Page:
Ohatsu (お初) or Ohatsu-no-kata (お初の方) (1570 – September 30, 1633) was a prominently placed figure in the late Sengoku period. She was daughter of Oichi and the sister of Yodo-dono and Oeyo. After her husband's death in 1609, Ohatsu remained active in the political intrigues of her day. Ohatsu's close family ties to both the Toyotomi clan and the Tokugawa clan uniquely positioned her to serve as a conduit between the rivals. She acted as a liaison until 1615 in Siege of Osaka, when the Tokugawa eliminated the Toyotomi.[1]

お初

Ohatsu
Azai Ohatu.jpg
Portrait of Ohatsu
Born1570
DiedSeptember 30, 1633 (aged ~63 years)
Partner(s)Kyōgoku Takatsugu
Parent(s)Oichi
Azai Nagamasa
RelativesJapanese Crest mitumori Kikkou ni Hanabishi.svg Azai clan
Goshichi no kiri inverted.svg Hashiba clan
Tokugawa family crest.svg Tokugawa clan

LifeEdit

Ohatsu was the second daughter of Azai Nagamasa. Her mother, Oichi, was the youngest sister of Oda Nobunaga.

Her father died during the Siege of Odani in 1573 after rebelling against Nobunaga, and Ohatsu's brother Manpukumaru was killed. With her sisters and her mother, she joined the Oda clan. In 1582, after the assassination of her uncle in Honnō-ji Incident, her mother married Shibata Katsuie, a general in the service of the Oda, and in 1583, Toyotomi Hideyoshi attacked the Kitanosho castle, the castle that Ohatsu lived with her foster father, Katsuie. Her mother died and Hideyoshi took Ohatsu and her sisters under his care.

When she married her cousin Kyōgoku Takatsugu in 1587, he was a daimyō in Ōmi Province, holding Ōtsu Castle for the Toyotomi. At this point, Takatsugu was a fudai daimyō (hereditary vassal) of the Toyotomi with a stipend of 60,000 koku annually. After 1600, Takatsugu's allegiances had been transferred to the Tokugawa; and he was rewarded with the fief of Obama in Wakasa Province and an enhanced income of 92,000 koku annually.[2]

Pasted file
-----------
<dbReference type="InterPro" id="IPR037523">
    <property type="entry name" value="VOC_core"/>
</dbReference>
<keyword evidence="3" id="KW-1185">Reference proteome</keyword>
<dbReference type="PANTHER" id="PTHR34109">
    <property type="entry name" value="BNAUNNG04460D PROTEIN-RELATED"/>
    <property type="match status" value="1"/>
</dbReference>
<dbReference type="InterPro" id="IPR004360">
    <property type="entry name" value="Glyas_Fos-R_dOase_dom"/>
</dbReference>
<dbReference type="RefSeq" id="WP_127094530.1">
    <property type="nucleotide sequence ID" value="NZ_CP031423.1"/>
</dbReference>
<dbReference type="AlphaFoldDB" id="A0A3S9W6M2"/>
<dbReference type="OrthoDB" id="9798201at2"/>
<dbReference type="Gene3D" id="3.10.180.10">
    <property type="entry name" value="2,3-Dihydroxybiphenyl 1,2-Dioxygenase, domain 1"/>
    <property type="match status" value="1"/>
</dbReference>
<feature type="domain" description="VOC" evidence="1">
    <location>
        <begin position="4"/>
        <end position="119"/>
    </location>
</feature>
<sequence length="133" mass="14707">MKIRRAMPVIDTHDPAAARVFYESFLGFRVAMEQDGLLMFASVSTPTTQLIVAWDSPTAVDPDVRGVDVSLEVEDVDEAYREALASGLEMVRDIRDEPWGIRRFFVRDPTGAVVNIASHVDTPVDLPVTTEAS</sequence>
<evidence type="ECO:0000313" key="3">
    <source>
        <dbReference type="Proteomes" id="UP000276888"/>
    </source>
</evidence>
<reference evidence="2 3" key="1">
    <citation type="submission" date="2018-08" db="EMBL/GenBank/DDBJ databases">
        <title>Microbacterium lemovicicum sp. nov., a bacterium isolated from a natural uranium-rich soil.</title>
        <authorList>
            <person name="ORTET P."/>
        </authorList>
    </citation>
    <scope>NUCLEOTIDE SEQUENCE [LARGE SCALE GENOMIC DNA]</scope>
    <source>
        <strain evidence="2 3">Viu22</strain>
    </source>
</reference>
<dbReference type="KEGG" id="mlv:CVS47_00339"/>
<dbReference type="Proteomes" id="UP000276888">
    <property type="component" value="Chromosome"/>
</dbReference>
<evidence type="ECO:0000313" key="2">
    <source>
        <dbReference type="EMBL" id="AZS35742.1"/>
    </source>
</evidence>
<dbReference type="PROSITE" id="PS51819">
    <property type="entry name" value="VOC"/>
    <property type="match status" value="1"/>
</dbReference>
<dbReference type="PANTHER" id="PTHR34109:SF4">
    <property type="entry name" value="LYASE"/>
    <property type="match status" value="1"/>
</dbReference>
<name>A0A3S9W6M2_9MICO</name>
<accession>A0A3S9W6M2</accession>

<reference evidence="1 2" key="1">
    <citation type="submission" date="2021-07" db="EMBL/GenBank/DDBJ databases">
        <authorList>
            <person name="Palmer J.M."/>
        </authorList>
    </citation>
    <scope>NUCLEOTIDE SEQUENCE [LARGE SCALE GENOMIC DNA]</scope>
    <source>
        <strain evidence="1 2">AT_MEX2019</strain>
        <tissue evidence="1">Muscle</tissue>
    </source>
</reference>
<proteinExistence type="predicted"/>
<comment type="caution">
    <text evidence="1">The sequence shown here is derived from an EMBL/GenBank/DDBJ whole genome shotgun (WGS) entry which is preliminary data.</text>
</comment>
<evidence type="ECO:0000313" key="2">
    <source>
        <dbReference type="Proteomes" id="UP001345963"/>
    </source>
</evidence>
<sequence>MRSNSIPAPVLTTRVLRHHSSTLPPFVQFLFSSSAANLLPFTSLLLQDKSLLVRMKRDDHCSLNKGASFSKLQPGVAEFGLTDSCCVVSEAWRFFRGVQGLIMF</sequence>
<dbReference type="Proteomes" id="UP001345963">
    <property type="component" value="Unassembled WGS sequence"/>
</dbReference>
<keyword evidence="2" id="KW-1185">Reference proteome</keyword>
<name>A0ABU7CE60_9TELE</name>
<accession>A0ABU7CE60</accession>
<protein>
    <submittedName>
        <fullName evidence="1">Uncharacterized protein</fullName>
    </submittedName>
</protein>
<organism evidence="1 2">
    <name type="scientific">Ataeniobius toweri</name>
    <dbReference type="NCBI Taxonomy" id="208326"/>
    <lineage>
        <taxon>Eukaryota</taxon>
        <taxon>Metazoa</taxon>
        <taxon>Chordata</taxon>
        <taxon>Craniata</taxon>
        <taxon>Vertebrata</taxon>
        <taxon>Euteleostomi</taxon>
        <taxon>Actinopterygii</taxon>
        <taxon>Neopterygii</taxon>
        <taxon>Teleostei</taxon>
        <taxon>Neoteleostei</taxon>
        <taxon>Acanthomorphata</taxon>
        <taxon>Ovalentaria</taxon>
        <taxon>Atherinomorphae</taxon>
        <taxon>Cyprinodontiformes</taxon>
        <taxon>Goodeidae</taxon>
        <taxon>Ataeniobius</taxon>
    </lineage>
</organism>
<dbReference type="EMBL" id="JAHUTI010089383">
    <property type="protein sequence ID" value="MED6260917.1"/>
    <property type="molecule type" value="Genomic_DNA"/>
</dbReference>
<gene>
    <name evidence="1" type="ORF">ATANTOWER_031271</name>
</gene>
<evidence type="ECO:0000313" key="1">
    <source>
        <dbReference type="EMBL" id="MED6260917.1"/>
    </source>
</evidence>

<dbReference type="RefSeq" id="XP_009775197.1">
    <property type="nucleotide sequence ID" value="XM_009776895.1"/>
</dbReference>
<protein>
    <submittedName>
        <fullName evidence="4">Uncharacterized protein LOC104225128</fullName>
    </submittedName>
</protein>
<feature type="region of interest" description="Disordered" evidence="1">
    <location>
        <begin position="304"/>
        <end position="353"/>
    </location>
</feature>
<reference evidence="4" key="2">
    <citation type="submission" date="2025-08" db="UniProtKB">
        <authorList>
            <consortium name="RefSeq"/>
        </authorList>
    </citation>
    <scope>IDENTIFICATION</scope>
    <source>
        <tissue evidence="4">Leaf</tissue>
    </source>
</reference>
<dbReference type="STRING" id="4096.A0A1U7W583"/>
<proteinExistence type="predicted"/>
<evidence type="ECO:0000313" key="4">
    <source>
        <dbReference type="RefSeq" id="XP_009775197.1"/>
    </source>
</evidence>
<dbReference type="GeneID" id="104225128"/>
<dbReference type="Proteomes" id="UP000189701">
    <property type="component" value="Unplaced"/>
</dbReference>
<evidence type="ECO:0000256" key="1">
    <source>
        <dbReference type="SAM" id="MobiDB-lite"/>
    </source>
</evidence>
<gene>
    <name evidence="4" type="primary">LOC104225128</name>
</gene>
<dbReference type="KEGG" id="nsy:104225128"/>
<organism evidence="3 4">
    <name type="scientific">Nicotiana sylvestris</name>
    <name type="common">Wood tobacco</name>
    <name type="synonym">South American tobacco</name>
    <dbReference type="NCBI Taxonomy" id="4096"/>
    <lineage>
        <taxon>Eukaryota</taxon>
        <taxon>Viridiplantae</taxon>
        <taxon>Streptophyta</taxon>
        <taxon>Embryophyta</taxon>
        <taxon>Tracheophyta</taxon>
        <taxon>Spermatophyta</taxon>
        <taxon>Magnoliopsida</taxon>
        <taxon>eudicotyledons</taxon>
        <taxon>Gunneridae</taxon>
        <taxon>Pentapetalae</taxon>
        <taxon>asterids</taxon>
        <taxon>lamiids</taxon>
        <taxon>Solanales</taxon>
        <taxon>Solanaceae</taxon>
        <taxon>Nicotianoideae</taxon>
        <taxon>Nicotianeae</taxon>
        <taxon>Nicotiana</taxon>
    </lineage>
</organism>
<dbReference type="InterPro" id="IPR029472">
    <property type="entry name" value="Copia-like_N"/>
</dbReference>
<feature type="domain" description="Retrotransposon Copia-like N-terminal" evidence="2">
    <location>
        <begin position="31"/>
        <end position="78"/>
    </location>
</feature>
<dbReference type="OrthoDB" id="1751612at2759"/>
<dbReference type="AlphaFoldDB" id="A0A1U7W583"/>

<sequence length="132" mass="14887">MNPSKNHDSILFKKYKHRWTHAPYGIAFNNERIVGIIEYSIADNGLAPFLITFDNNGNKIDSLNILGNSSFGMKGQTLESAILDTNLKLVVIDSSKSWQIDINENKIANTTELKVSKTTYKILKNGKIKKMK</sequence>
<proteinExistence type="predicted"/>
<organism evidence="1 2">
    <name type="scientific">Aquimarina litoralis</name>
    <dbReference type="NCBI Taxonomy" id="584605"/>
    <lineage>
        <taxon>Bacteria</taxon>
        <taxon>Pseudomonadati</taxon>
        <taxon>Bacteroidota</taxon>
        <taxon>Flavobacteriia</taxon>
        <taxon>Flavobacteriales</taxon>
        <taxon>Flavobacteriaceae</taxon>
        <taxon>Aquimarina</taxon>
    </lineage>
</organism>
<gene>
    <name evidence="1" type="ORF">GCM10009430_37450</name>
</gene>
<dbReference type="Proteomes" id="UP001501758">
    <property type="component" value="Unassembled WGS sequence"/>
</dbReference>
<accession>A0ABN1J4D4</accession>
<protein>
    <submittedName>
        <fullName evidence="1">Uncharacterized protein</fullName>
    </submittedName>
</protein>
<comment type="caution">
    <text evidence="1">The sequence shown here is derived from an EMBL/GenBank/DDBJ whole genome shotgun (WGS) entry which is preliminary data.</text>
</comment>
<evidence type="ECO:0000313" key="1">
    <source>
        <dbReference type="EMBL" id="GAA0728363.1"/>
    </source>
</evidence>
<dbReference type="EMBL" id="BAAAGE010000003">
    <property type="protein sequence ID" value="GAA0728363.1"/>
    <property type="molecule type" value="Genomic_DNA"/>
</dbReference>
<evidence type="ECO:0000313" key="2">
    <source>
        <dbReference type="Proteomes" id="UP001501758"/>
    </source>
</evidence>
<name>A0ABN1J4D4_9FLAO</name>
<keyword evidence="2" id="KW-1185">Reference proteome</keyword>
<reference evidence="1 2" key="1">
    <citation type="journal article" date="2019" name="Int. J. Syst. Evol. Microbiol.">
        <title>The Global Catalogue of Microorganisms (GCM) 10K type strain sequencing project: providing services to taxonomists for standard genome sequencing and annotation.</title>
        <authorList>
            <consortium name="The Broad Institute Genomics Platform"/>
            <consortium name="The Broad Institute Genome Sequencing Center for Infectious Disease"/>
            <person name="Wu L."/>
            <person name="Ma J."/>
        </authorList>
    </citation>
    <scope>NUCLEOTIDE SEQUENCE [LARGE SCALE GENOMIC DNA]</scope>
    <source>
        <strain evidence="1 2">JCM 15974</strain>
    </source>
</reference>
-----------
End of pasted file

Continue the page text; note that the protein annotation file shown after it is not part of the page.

The changing fortunes of her husband affected Ohatsu's life. The registers of luxury goods dealers give an insight into the patronage and tastes of this privileged class. Being sterile, she advised her husband to take a concubine to ensure descendantship to the Kyogoku clan, however she adopted her niece, Oeyo's daughter, who would later marry Kyogoku Tadataka, son of Takatsugu.[3]

SekigaharaEdit

Ohatsu's older sister was Yodo-Dono, also called Chacha. She was the concubine and the second wife of Hideyoshi; and the mother of Hideyori Toyotomi. Yodo-dono received great political power after Hideyoshi's death, because she was the heir's mother, she actually ran the Toyotomi clan after the fall of the Council of five elders. Hideyoshi's death led Japan to go to war again.

Ohatsu's younger sister, Oeyo, also known as Ogō, was the main wife of Shogun Tokugawa Hidetada and the mother of her successor Iemitsu Tokugawa. The Kyogoku clan allied with Tokugawa Ieyasu of Eastern army against Western army in Sekigahara Campaign. The Western army was led by Ishida Mitsunari and other vassals loyal to Toyotomi. Ohatsu was in the castle when the Siege of Otsu occurred. Ohatsu and Oeyo were allies of the Eastern Army, their sister, Yodo-dono, was one of the prominent anti-Tokugawa (Eastern army) figures during Sekigahara and later during the Siege of Osaka.

Siege of OsakaEdit

After the death of Ohatsu's husband in 1609, she withdrew from the world at Nozen-zan Jōkō-ji (凌霄山常高寺), A Buddhist convent in Obama (where she is now buried), taking the name Jōkō-in (常高院). However, Ohatsu remained active in the political intrigue of her time. Her family ties with the Toyotomi clan and the Tokugawa clan ensured that she served primarily as an intermediary between the two rivals. In 1614, during the Winter campaign of siege of Osaka, Ohatsu acted again as a peace negotiator and reunited with her sister, Yodo-dono. Although Yodo-dono hated the Tokugawa clan for personal reasons, she was the forerunner of a peace treaty between Toyotomi and Tokugawa.

However in 1615, Toyotomi and Tokugawa went to war again. When Osaka castle was on fire, Yodo-dono and Toyotomi Hideyori committed suicide, thus ending the Toyotomi's legacy. Ohatsu managed to save Nāhime's life (daughter of Hideyori) and adopted her.

DeathEdit

In September 30, 1633, Ohatsu died. Although the Kyōgoku clan moved to Izumo-Matsue a year after Ohatsu's death, her grave remained intact according to her wishes.

ReferencesEdit

BibliographyEdit

  • Brinkley, Frank and Dairoku Kikuchi. (1915). A History of the Japanese People from the Earliest Times to the End of the Meiji Era. Chicago: Encyclopædia Britannica Co.OCLC 413099
  • Hickman, Money L., John T. Carpenter and Bruce A. Coats. (2002). Japan's Golden Age: Momoyama. New Haven: Yale University Press. ISBN 978-0-300-09407-7; OCLC 34564921
  • Papinot, Edmond. (1906) Dictionnaire d'histoire et de géographie du japon. Tokyo: Librarie Sansaisha. Nobiliaire du japon (abridged version of 1906 text).

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